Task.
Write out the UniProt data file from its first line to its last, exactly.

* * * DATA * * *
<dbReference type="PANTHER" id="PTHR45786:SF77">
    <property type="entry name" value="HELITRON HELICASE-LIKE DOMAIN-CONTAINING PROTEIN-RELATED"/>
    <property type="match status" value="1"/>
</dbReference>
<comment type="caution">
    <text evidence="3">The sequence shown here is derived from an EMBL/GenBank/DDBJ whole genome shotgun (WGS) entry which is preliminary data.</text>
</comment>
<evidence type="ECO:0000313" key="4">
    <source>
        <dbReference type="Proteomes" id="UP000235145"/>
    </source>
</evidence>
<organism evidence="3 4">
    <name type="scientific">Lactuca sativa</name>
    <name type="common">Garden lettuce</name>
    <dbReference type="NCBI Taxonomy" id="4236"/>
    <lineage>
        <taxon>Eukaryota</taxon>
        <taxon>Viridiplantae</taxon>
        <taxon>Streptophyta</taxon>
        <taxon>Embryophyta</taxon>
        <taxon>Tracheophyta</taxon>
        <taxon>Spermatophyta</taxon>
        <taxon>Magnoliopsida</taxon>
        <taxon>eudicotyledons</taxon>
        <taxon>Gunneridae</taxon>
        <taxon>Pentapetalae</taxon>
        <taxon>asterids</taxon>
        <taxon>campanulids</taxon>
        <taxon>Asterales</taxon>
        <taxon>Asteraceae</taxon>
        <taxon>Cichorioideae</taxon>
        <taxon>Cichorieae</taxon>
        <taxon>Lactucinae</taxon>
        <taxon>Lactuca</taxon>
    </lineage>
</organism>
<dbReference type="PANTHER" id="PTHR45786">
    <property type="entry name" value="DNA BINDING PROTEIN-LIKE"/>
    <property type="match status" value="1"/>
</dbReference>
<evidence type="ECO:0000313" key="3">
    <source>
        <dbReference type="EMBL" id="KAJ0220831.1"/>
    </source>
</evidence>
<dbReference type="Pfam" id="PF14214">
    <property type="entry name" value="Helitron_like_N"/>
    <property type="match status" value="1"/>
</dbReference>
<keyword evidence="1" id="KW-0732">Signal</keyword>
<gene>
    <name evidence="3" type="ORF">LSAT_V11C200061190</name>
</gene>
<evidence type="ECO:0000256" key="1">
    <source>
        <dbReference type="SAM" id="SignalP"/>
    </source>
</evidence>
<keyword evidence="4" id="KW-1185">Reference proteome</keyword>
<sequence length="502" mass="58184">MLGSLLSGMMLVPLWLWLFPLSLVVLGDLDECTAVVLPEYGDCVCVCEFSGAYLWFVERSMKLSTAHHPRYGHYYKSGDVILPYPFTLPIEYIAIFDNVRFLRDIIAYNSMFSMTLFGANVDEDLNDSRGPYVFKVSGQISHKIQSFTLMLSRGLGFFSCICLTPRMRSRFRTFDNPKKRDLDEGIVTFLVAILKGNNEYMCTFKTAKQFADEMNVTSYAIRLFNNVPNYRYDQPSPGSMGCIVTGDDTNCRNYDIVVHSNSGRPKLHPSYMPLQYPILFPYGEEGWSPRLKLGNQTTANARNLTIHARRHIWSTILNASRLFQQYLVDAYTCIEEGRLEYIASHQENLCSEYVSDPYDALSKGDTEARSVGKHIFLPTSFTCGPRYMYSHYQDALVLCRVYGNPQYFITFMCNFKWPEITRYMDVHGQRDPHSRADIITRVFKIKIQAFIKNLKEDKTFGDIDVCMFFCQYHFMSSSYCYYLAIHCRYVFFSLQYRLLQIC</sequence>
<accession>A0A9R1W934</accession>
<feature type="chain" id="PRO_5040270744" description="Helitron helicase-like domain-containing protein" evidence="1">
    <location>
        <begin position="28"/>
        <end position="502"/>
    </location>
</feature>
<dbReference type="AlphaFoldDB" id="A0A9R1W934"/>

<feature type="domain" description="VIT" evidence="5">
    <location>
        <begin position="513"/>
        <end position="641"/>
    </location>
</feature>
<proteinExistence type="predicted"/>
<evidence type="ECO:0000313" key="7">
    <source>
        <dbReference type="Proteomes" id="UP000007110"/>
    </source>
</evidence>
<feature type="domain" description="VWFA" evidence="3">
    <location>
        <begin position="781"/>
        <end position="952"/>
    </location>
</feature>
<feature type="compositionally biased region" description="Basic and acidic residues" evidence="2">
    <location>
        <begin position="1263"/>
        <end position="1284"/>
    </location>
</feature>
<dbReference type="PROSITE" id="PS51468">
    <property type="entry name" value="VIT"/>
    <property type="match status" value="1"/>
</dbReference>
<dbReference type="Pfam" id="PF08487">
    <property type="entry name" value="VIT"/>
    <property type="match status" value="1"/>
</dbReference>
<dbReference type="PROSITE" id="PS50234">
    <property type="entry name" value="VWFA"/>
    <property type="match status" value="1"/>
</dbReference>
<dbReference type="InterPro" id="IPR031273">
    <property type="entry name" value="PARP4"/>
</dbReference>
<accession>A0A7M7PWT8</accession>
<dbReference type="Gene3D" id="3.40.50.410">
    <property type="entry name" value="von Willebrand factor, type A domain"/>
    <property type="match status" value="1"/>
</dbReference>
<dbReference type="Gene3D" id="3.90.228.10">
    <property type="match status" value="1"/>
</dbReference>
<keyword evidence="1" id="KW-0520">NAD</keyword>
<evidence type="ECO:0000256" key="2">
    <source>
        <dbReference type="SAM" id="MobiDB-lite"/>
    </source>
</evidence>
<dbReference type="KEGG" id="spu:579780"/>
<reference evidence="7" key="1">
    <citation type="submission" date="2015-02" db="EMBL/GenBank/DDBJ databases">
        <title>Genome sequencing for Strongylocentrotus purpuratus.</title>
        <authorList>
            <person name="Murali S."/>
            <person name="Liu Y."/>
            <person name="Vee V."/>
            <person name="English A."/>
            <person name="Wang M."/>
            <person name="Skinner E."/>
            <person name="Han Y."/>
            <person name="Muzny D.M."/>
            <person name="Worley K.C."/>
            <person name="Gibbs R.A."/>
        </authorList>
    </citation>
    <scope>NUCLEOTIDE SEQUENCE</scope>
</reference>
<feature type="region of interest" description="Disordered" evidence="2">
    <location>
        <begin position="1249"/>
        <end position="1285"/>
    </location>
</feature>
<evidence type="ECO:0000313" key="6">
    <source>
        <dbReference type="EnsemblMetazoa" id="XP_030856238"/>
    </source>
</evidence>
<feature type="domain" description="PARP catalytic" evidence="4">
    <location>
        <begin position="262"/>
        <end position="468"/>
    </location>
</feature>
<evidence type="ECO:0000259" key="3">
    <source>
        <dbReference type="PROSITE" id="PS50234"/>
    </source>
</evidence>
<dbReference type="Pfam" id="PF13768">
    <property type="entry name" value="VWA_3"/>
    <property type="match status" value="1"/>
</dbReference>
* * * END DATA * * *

<dbReference type="PANTHER" id="PTHR45786:SF77">
    <property type="entry name" value="HELITRON HELICASE-LIKE DOMAIN-CONTAINING PROTEIN-RELATED"/>
    <property type="match status" value="1"/>
</dbReference>
<comment type="caution">
    <text evidence="3">The sequence shown here is derived from an EMBL/GenBank/DDBJ whole genome shotgun (WGS) entry which is preliminary data.</text>
</comment>
<evidence type="ECO:0000313" key="4">
    <source>
        <dbReference type="Proteomes" id="UP000235145"/>
    </source>
</evidence>
<organism evidence="3 4">
    <name type="scientific">Lactuca sativa</name>
    <name type="common">Garden lettuce</name>
    <dbReference type="NCBI Taxonomy" id="4236"/>
    <lineage>
        <taxon>Eukaryota</taxon>
        <taxon>Viridiplantae</taxon>
        <taxon>Streptophyta</taxon>
        <taxon>Embryophyta</taxon>
        <taxon>Tracheophyta</taxon>
        <taxon>Spermatophyta</taxon>
        <taxon>Magnoliopsida</taxon>
        <taxon>eudicotyledons</taxon>
        <taxon>Gunneridae</taxon>
        <taxon>Pentapetalae</taxon>
        <taxon>asterids</taxon>
        <taxon>campanulids</taxon>
        <taxon>Asterales</taxon>
        <taxon>Asteraceae</taxon>
        <taxon>Cichorioideae</taxon>
        <taxon>Cichorieae</taxon>
        <taxon>Lactucinae</taxon>
        <taxon>Lactuca</taxon>
    </lineage>
</organism>
<dbReference type="PANTHER" id="PTHR45786">
    <property type="entry name" value="DNA BINDING PROTEIN-LIKE"/>
    <property type="match status" value="1"/>
</dbReference>
<evidence type="ECO:0000313" key="3">
    <source>
        <dbReference type="EMBL" id="KAJ0220831.1"/>
    </source>
</evidence>
<dbReference type="Pfam" id="PF14214">
    <property type="entry name" value="Helitron_like_N"/>
    <property type="match status" value="1"/>
</dbReference>
<keyword evidence="1" id="KW-0732">Signal</keyword>
<gene>
    <name evidence="3" type="ORF">LSAT_V11C200061190</name>
</gene>
<evidence type="ECO:0000256" key="1">
    <source>
        <dbReference type="SAM" id="SignalP"/>
    </source>
</evidence>
<keyword evidence="4" id="KW-1185">Reference proteome</keyword>
<sequence length="502" mass="58184">MLGSLLSGMMLVPLWLWLFPLSLVVLGDLDECTAVVLPEYGDCVCVCEFSGAYLWFVERSMKLSTAHHPRYGHYYKSGDVILPYPFTLPIEYIAIFDNVRFLRDIIAYNSMFSMTLFGANVDEDLNDSRGPYVFKVSGQISHKIQSFTLMLSRGLGFFSCICLTPRMRSRFRTFDNPKKRDLDEGIVTFLVAILKGNNEYMCTFKTAKQFADEMNVTSYAIRLFNNVPNYRYDQPSPGSMGCIVTGDDTNCRNYDIVVHSNSGRPKLHPSYMPLQYPILFPYGEEGWSPRLKLGNQTTANARNLTIHARRHIWSTILNASRLFQQYLVDAYTCIEEGRLEYIASHQENLCSEYVSDPYDALSKGDTEARSVGKHIFLPTSFTCGPRYMYSHYQDALVLCRVYGNPQYFITFMCNFKWPEITRYMDVHGQRDPHSRADIITRVFKIKIQAFIKNLKEDKTFGDIDVCMFFCQYHFMSSSYCYYLAIHCRYVFFSLQYRLLQIC</sequence>
<accession>A0A9R1W934</accession>
<feature type="chain" id="PRO_5040270744" description="Helitron helicase-like domain-containing protein" evidence="1">
    <location>
        <begin position="28"/>
        <end position="502"/>
    </location>
</feature>
<dbReference type="AlphaFoldDB" id="A0A9R1W934"/>

<feature type="domain" description="VIT" evidence="5">
    <location>
        <begin position="513"/>
        <end position="641"/>
    </location>
</feature>
<proteinExistence type="predicted"/>
<evidence type="ECO:0000313" key="7">
    <source>
        <dbReference type="Proteomes" id="UP000007110"/>
    </source>
</evidence>
<feature type="domain" description="VWFA" evidence="3">
    <location>
        <begin position="781"/>
        <end position="952"/>
    </location>
</feature>
<feature type="compositionally biased region" description="Basic and acidic residues" evidence="2">
    <location>
        <begin position="1263"/>
        <end position="1284"/>
    </location>
</feature>
<dbReference type="PROSITE" id="PS51468">
    <property type="entry name" value="VIT"/>
    <property type="match status" value="1"/>
</dbReference>
<dbReference type="Pfam" id="PF08487">
    <property type="entry name" value="VIT"/>
    <property type="match status" value="1"/>
</dbReference>
<dbReference type="PROSITE" id="PS50234">
    <property type="entry name" value="VWFA"/>
    <property type="match status" value="1"/>
</dbReference>
<dbReference type="InterPro" id="IPR031273">
    <property type="entry name" value="PARP4"/>
</dbReference>
<accession>A0A7M7PWT8</accession>
<dbReference type="Gene3D" id="3.40.50.410">
    <property type="entry name" value="von Willebrand factor, type A domain"/>
    <property type="match status" value="1"/>
</dbReference>
<dbReference type="Gene3D" id="3.90.228.10">
    <property type="match status" value="1"/>
</dbReference>
<keyword evidence="1" id="KW-0520">NAD</keyword>
<evidence type="ECO:0000256" key="2">
    <source>
        <dbReference type="SAM" id="MobiDB-lite"/>
    </source>
</evidence>
<dbReference type="KEGG" id="spu:579780"/>
<reference evidence="7" key="1">
    <citation type="submission" date="2015-02" db="EMBL/GenBank/DDBJ databases">
        <title>Genome sequencing for Strongylocentrotus purpuratus.</title>
        <authorList>
            <person name="Murali S."/>
            <person name="Liu Y."/>
            <person name="Vee V."/>
            <person name="English A."/>
            <person name="Wang M."/>
            <person name="Skinner E."/>
            <person name="Han Y."/>
            <person name="Muzny D.M."/>
            <person name="Worley K.C."/>
            <person name="Gibbs R.A."/>
        </authorList>
    </citation>
    <scope>NUCLEOTIDE SEQUENCE</scope>
</reference>
<feature type="region of interest" description="Disordered" evidence="2">
    <location>
        <begin position="1249"/>
        <end position="1285"/>
    </location>
</feature>
<evidence type="ECO:0000313" key="6">
    <source>
        <dbReference type="EnsemblMetazoa" id="XP_030856238"/>
    </source>
</evidence>
<feature type="domain" description="PARP catalytic" evidence="4">
    <location>
        <begin position="262"/>
        <end position="468"/>
    </location>
</feature>
<evidence type="ECO:0000259" key="3">
    <source>
        <dbReference type="PROSITE" id="PS50234"/>
    </source>
</evidence>
<dbReference type="Pfam" id="PF13768">
    <property type="entry name" value="VWA_3"/>
    <property type="match status" value="1"/>
</dbReference>